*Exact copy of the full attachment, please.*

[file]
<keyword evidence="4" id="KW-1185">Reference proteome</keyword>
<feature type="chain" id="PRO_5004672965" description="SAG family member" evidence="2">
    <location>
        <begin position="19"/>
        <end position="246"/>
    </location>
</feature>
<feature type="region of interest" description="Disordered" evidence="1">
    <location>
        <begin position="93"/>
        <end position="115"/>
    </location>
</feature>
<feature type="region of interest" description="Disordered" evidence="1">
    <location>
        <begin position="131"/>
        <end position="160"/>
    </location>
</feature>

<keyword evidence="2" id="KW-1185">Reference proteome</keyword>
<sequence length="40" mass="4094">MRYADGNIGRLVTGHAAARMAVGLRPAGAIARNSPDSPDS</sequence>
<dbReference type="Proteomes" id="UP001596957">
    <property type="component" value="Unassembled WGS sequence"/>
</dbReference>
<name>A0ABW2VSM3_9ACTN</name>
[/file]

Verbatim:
<keyword evidence="4" id="KW-1185">Reference proteome</keyword>
<feature type="chain" id="PRO_5004672965" description="SAG family member" evidence="2">
    <location>
        <begin position="19"/>
        <end position="246"/>
    </location>
</feature>
<feature type="region of interest" description="Disordered" evidence="1">
    <location>
        <begin position="93"/>
        <end position="115"/>
    </location>
</feature>
<feature type="region of interest" description="Disordered" evidence="1">
    <location>
        <begin position="131"/>
        <end position="160"/>
    </location>
</feature>

<keyword evidence="2" id="KW-1185">Reference proteome</keyword>
<sequence length="40" mass="4094">MRYADGNIGRLVTGHAAARMAVGLRPAGAIARNSPDSPDS</sequence>
<dbReference type="Proteomes" id="UP001596957">
    <property type="component" value="Unassembled WGS sequence"/>
</dbReference>
<name>A0ABW2VSM3_9ACTN</name>